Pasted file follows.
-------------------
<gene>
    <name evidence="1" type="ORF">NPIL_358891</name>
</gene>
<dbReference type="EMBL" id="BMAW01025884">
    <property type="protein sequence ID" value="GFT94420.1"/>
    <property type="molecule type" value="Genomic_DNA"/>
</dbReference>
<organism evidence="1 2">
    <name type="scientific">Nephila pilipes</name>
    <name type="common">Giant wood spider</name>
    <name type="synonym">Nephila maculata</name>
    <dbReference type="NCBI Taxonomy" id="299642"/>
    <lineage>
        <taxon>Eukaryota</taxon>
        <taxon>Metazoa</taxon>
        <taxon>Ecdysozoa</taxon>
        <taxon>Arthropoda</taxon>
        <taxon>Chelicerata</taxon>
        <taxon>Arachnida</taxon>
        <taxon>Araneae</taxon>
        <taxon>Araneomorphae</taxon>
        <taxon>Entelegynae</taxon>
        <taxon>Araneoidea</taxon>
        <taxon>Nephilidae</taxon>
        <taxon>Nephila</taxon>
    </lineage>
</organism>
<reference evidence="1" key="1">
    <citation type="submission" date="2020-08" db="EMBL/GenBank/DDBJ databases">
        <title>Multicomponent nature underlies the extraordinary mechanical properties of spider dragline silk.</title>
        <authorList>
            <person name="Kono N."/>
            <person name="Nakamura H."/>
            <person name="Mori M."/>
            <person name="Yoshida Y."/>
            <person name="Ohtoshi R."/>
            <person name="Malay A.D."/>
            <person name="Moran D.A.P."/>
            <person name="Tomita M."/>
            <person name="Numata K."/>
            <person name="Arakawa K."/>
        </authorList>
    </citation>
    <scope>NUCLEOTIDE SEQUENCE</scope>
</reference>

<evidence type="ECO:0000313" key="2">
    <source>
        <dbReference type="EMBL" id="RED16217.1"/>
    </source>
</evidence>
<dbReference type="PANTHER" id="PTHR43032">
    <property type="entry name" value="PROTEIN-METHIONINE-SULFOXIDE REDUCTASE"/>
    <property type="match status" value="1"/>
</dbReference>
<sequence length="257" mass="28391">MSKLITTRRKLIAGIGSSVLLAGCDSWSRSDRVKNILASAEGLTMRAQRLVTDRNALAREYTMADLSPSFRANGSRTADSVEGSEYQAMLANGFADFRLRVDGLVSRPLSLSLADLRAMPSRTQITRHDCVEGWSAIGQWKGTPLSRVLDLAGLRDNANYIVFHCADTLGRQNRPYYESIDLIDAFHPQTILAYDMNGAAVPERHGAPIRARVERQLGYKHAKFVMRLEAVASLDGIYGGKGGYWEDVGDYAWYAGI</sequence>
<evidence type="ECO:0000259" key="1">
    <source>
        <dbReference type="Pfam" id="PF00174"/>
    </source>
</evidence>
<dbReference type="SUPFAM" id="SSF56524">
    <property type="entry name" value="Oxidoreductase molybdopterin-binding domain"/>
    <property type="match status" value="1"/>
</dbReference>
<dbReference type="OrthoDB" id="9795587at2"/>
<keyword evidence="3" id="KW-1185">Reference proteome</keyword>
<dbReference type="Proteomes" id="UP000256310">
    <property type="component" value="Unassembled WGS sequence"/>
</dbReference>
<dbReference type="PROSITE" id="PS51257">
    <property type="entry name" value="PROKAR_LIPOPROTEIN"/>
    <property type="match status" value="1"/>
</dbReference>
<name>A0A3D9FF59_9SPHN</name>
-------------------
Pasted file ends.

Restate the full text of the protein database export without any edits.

<gene>
    <name evidence="1" type="ORF">NPIL_358891</name>
</gene>
<dbReference type="EMBL" id="BMAW01025884">
    <property type="protein sequence ID" value="GFT94420.1"/>
    <property type="molecule type" value="Genomic_DNA"/>
</dbReference>
<organism evidence="1 2">
    <name type="scientific">Nephila pilipes</name>
    <name type="common">Giant wood spider</name>
    <name type="synonym">Nephila maculata</name>
    <dbReference type="NCBI Taxonomy" id="299642"/>
    <lineage>
        <taxon>Eukaryota</taxon>
        <taxon>Metazoa</taxon>
        <taxon>Ecdysozoa</taxon>
        <taxon>Arthropoda</taxon>
        <taxon>Chelicerata</taxon>
        <taxon>Arachnida</taxon>
        <taxon>Araneae</taxon>
        <taxon>Araneomorphae</taxon>
        <taxon>Entelegynae</taxon>
        <taxon>Araneoidea</taxon>
        <taxon>Nephilidae</taxon>
        <taxon>Nephila</taxon>
    </lineage>
</organism>
<reference evidence="1" key="1">
    <citation type="submission" date="2020-08" db="EMBL/GenBank/DDBJ databases">
        <title>Multicomponent nature underlies the extraordinary mechanical properties of spider dragline silk.</title>
        <authorList>
            <person name="Kono N."/>
            <person name="Nakamura H."/>
            <person name="Mori M."/>
            <person name="Yoshida Y."/>
            <person name="Ohtoshi R."/>
            <person name="Malay A.D."/>
            <person name="Moran D.A.P."/>
            <person name="Tomita M."/>
            <person name="Numata K."/>
            <person name="Arakawa K."/>
        </authorList>
    </citation>
    <scope>NUCLEOTIDE SEQUENCE</scope>
</reference>

<evidence type="ECO:0000313" key="2">
    <source>
        <dbReference type="EMBL" id="RED16217.1"/>
    </source>
</evidence>
<dbReference type="PANTHER" id="PTHR43032">
    <property type="entry name" value="PROTEIN-METHIONINE-SULFOXIDE REDUCTASE"/>
    <property type="match status" value="1"/>
</dbReference>
<sequence length="257" mass="28391">MSKLITTRRKLIAGIGSSVLLAGCDSWSRSDRVKNILASAEGLTMRAQRLVTDRNALAREYTMADLSPSFRANGSRTADSVEGSEYQAMLANGFADFRLRVDGLVSRPLSLSLADLRAMPSRTQITRHDCVEGWSAIGQWKGTPLSRVLDLAGLRDNANYIVFHCADTLGRQNRPYYESIDLIDAFHPQTILAYDMNGAAVPERHGAPIRARVERQLGYKHAKFVMRLEAVASLDGIYGGKGGYWEDVGDYAWYAGI</sequence>
<evidence type="ECO:0000259" key="1">
    <source>
        <dbReference type="Pfam" id="PF00174"/>
    </source>
</evidence>
<dbReference type="SUPFAM" id="SSF56524">
    <property type="entry name" value="Oxidoreductase molybdopterin-binding domain"/>
    <property type="match status" value="1"/>
</dbReference>
<dbReference type="OrthoDB" id="9795587at2"/>
<keyword evidence="3" id="KW-1185">Reference proteome</keyword>
<dbReference type="Proteomes" id="UP000256310">
    <property type="component" value="Unassembled WGS sequence"/>
</dbReference>
<dbReference type="PROSITE" id="PS51257">
    <property type="entry name" value="PROKAR_LIPOPROTEIN"/>
    <property type="match status" value="1"/>
</dbReference>
<name>A0A3D9FF59_9SPHN</name>